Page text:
Mary Frances’ fear of death was pervasive. She wasn’t simply afraid of her own death or of the deaths of her parents or spouse. She was afraid of all death, of all change. Any evidence of time passing rendered her inert, full-stop. She no longer could go to doctor’s appointments downtown because of all the change happening there. Too many new apartments! Too many new parking garages! All of her landmarks were gone, well, all save for the Krispy Kreme and Sitar, the Indian buffet. They thankfully never changed and still had actual parking lots right next to their buildings. She wondered how long it would be before some developer snatched them away.

Even the season’s change through her for a loop. She dressed for the weather she wanted and not what was forecast. Her friends were always listening to her complaints about how hot or cold it was, and their efforts to get her to dress more appropriately fell on deaf ears.

Her friend Theresa heard about a new treatment for people who were afraid of change. It was based on something that young Buddhist monks had to undergo as part of their novitiate. They had to spend several days with a corpse to learn non-attachment. She talked Mary Frances into the program by saying it was a fashion show. She was told she’d take all off her clothes and be measured as precisely as possible, and then bespoke clothes would be produced for her. Everything would finally fit perfectly for a change. This sound like a grand idea even though it involved an alteration of her rigid routine. Even though going to this appointment was a change, in the end it would mean no more change – no more having to go to the shop to buy clothes, then to the tailor to have them altered…it was a great trade-off.

But things hadn’t ended up as she had planned. She was welcomed into the office, with its stiff high-back old-fashioned sofa. Mary Frances finally identified it as a camelback and not a Chesterfield as she had first suspected. It was a bit drab but serviceable. She noted that the window was high over her head, like at the gynecologist’s office.

After she removed her clothes in the attached bathroom, she was instructed to return to the room with the sofa. She was disconcerted to notice that there was then someone else in the room – or at least the remains of someone else. By the time she recovered herself the door had been locked. She was stuck with the skeleton. She beat upon the door with her fists but to no avail. All the therapist would say was “It is for your own good”. Over and over she repeated this, regardless of the question from Mary Frances.

After an hour of pacing the room, Mary Frances needed to sit. However, the only option was that couch. There was no way she was sitting with a skeleton! And propriety also demanded she not sit on fabric while naked. That just wasn’t hygienic, and certainly not ladylike. It was two hours later when she finally sat, after a small tray of food was pushed through a low slot in the door. She’d not noticed that before. Why would she? She hadn’t suspected she’d be trapped here.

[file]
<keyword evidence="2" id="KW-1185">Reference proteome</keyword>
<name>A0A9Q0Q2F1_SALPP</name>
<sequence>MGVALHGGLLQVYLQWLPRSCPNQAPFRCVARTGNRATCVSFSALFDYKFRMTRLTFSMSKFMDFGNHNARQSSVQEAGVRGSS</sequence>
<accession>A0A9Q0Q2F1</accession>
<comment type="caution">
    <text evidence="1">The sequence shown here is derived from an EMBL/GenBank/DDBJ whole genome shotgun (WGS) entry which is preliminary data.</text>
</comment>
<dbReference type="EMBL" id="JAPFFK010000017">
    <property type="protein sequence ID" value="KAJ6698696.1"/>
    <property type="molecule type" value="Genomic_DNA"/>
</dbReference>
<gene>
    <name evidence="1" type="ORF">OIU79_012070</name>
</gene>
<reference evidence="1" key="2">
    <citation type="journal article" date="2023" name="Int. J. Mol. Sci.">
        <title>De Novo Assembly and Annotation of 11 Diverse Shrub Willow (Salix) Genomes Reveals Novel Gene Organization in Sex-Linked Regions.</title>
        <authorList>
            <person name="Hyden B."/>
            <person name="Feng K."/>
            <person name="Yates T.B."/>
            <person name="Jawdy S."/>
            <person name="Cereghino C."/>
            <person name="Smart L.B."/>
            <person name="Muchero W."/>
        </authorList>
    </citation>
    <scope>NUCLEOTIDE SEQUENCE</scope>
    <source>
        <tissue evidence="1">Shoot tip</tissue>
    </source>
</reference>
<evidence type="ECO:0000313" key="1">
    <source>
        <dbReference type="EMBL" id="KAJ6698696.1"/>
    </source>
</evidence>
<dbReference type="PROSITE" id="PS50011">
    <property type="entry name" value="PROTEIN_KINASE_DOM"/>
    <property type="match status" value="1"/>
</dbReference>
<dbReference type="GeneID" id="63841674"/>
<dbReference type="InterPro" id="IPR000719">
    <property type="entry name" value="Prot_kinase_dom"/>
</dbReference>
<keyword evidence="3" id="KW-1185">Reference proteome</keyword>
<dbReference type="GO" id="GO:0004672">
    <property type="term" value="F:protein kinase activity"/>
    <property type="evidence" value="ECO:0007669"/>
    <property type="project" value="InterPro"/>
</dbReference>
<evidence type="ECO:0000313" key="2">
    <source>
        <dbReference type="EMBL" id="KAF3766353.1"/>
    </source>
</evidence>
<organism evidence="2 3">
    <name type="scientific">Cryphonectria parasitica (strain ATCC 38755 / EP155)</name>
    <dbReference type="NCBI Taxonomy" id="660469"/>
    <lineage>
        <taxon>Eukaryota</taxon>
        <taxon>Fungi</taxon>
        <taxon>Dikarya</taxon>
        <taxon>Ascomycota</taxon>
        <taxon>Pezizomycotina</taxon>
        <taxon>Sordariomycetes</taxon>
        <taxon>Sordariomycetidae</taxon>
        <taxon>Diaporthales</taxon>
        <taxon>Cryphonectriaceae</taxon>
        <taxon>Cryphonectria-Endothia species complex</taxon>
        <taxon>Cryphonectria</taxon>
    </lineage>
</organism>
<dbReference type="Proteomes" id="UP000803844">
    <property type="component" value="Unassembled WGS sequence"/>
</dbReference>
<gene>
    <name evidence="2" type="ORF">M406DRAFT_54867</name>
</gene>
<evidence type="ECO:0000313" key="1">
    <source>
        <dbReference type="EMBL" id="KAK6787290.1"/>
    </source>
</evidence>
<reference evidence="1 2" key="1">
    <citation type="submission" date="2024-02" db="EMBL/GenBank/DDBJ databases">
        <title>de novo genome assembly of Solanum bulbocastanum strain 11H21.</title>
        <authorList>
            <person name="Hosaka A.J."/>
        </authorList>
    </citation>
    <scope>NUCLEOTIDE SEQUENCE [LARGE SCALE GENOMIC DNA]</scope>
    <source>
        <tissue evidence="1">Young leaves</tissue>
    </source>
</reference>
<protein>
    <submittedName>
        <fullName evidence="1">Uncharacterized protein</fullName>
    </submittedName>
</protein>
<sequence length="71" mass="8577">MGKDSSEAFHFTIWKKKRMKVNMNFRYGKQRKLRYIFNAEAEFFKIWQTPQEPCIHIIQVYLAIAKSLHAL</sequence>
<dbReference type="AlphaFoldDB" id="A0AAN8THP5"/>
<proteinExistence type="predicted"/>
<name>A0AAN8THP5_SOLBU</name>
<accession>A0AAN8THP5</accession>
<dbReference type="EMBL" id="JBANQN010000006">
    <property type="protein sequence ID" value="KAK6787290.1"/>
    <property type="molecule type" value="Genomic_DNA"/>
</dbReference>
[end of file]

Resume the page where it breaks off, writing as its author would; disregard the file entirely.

The therapist made sure she wanted for nothing. The temperature was a pleasant 74° and there was a half-bath attached to the room. Mary Frances considered hiding out in there initially but thought twice about that idea. The room was cold with its porcelain tile and really just too small for staying in very long.

She finally decided to sit on the sofa anyway. If they didn’t care enough about her to provide her with an alternative, they deserved what they got. But there was still the matter of the skeleton.

Something shifted in her after she finally got settled. The skeleton started to look less intimidating. Her years of making art became the way out of her fear. She started to observe the skeleton, not as a reminder of death but as a sculpture, a collection of lines and shadows. She started to look at it – really look at it – and see how beautiful it was. She became an observer, no longer possessed by her fears, but now able to be objective and present.

When the therapist finally opened the door she found her client contentedly gazing at the skeleton, instead of recoiled, huddling in the corner. The treatment was a success.

The red doors. Abandoned project #1


And tomorrow I will go into the smaller door, the lesser door. Always and forever the grand door, the steps leading upwards, but not to the light, no, never that.

You’d think so, with the wide entrance, the columns and the arch. You’d think so, but you’d be wrong. That is the way that leads to the world.

This world is the world of doing, of broken promises and prom dates and first kisses and grandparents who die. The whole ball of wax is there for the taking.

But the other door? The plain one, the one you can’t see in until you’d reached the top step, the landing? It isn’t for nothing that you have to take eight steps to get there. Too high for anybody in the room to peer in. It is the best kept secret after all.

Door not locked, not even there, even. Not even any hinges for the door. Never were. And that light! Warm and low, like a late afternoon in September, when the skies are clear and the summer heat is a memory.

No, that doorway you only go through once, because there’s no coming back, no backtracking – not as far as anyone knew. There could be a mind wipe, a re-cycling, an up-cycling, but we’d never know.

Yes, tomorrow it shall be.


(Photo from Pinterest. Bramham House, England. Copyright belongs to the photographer.)

Poem – Lost mothers, daughters


We all

are daughters

searching for our mothers.

We all

are mothers

searching for our daughters.

We all

are lost,

and have lost.


Sometimes our arms

have to wrap around the shoulders

of someone else, someone

we are not related to

to comfort ourselves

and to comfort them.


Sometimes we have to be

for each other

what we don’t have

for ourselves.

Killing Time